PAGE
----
Not only is Captain Freeman on a small list of Black female Starfleet captains (Madge Sinclair played two different captains before Freeman, in The Voyage Home and The Next Generation) but she’s also one of a handful of Trek characters who have their children with them out in space. And even though, so far, Mariner and Freeman’s relationship has been defined by tension, in “Moist Vessel,” there’s actually a moment where it seems like they don’t hate each other.
“As the episode goes on, and you get to see us working together, in a mother-daughter dynamic. And when we are in peril together and we actually see each other, I think that is really beautiful,” Lewis says. “I think it comes full circle for any parent and child relationship out there. You’re so busy going at each other, that you stop seeing each other for a while. But, for a moment in this episode, they actually see each other.”
The moment doesn’t last, of course, otherwise, Lower Decks wouldn’t be Lower Decks. Captain Freeman promoted Mariner in a sneaky way to teach her responsibility, but in the end, they’re back at each other’s throats. Still, Lewis says, for her, you really get to see how smart Freeman is. “You see Freeman’s wheels turn. She realizes she has to do the last thing Mariner actually wants — which is to have real responsibility. It’s a smart lesson. I think its genius.”
For Dawnn Lewis, stepping into the Star Trek universe was easy, even if she didn’t know what she was auditioning for, at first. “A lot of these shows these days, they do their best to try to be sneaky. Like, the character’s name is Captain Smirk, not Kirk. No. I’m kidding. That’s an exaggeration. But I knew it was a sci-fi project. They gave me a dummy script, and I think my character was some kind of animal. Like some kind of talking bird. I mean, this was over a year ago. And yeah, all the characters were some kind of animal in space. But, once we found out what it really was, I couldn’t believe it. I couldn’t believe it was really Star Trek.”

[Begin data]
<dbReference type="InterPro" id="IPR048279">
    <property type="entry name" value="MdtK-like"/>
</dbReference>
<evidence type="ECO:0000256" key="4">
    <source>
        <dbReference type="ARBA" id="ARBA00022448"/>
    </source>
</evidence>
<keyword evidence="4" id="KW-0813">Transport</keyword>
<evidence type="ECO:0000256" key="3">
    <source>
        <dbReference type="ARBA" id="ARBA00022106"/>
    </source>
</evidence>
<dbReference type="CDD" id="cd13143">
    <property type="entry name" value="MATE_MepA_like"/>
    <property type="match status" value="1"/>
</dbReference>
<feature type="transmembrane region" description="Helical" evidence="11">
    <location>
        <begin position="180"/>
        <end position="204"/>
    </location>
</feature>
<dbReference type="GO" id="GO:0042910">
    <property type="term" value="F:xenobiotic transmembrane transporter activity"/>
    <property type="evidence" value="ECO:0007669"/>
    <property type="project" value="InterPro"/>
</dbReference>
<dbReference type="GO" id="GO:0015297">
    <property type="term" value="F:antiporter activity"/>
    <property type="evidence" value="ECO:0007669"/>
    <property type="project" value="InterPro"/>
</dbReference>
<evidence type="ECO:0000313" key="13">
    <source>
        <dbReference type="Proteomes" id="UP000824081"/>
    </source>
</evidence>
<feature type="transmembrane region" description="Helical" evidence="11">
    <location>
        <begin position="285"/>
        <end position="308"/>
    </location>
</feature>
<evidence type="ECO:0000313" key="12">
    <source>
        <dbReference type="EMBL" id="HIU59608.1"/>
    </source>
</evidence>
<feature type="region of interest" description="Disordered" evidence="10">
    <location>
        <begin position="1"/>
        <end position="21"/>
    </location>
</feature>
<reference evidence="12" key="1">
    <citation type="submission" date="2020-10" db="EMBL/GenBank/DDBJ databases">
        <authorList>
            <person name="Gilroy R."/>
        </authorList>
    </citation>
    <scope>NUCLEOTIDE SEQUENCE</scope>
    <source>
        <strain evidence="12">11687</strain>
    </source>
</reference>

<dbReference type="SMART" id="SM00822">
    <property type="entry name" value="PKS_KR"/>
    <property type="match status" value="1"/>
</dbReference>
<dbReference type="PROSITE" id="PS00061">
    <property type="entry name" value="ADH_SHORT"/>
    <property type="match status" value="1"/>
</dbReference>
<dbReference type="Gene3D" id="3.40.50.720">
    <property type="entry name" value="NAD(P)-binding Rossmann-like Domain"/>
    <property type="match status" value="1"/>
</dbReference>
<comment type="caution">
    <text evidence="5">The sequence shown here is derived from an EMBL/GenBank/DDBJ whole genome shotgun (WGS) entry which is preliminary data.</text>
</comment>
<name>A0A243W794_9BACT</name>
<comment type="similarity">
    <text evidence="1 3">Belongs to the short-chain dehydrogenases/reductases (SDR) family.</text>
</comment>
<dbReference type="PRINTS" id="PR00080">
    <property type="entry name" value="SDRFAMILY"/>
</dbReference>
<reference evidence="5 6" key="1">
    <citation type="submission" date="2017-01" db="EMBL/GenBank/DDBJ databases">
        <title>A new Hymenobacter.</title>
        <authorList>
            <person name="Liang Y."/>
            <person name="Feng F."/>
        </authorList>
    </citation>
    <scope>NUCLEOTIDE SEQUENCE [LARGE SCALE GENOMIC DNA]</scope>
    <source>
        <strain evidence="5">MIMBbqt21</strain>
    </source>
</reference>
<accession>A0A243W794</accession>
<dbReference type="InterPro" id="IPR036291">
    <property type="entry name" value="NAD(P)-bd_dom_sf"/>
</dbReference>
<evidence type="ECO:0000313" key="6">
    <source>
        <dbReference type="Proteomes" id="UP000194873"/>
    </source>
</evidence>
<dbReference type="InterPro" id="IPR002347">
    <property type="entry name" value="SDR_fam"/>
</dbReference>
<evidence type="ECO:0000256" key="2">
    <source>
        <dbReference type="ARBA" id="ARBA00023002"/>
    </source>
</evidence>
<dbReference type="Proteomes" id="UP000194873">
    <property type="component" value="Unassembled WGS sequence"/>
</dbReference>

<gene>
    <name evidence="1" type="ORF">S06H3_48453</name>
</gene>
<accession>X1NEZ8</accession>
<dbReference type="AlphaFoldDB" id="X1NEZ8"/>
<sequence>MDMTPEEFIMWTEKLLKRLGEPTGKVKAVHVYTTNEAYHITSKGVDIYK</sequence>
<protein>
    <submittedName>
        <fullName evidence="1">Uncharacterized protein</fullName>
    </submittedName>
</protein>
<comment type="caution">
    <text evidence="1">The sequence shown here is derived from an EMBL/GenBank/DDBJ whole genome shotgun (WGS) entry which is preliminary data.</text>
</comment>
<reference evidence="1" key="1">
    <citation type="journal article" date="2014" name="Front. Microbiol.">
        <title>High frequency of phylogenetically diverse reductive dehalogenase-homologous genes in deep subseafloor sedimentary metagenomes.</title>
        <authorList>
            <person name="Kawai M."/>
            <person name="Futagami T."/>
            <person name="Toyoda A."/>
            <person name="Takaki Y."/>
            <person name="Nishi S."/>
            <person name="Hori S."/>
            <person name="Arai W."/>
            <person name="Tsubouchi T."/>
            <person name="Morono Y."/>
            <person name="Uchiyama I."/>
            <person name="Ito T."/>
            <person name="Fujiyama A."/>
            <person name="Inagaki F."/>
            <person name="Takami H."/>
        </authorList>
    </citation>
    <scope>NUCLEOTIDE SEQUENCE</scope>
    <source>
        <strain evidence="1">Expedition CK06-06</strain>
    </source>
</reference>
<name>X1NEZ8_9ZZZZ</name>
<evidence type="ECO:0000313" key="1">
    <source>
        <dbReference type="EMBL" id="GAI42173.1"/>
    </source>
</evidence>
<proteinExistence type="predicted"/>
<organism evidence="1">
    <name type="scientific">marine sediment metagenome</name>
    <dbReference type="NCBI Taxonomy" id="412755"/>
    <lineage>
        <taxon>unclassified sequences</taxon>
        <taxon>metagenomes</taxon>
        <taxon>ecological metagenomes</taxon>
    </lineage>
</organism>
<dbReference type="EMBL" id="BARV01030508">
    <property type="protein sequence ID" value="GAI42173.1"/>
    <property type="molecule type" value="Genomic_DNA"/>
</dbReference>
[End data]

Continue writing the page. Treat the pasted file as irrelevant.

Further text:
Even though Freeman represents the authority that the Lower Deckers tend to rebel against, it seems that even the captain of the Cerritos has some love for the underdogs. Lewis has a huge fan of The Original Series and often watched it in secret, with her three brothers, when they were all supposed to be in bed. “We would put a sheet and blankets and make a tent over our huge black and white TV. We’d try to watch Star Trek and keep the volume down,” Lewis says. “I had the biggest crush on Chekov, of all people. I thought he had the cutest little round face and his accent, I loved. Everybody talks about Kirk and Spock, but I said, Nah, I like Chekov.”
With over half of Lower Decks Season 1 still under wraps, we have no idea what will happen to Captain Freem and the crew of the USS Cerritos next. But, one thing is for certain, Dawnn Lewis has already made her mark on the vast Star Trek universe. And, she says she’s ready for more. Like most of the Lower Decks voice actors, you can easily imagine Lewis playing a live-action version of her character in another Trek series. So, would she do live-action Freeman — in a hypothetical episode of Picard or another Trek show — if asked? If so, what would change about her performance?
“Nothing,” Lewis says. “I would change nothing. And yes. I’m ready.”
Star Trek: Lower Decks has six more episodes left in Season 1. New episodes air on Thursdays on CBS All Access.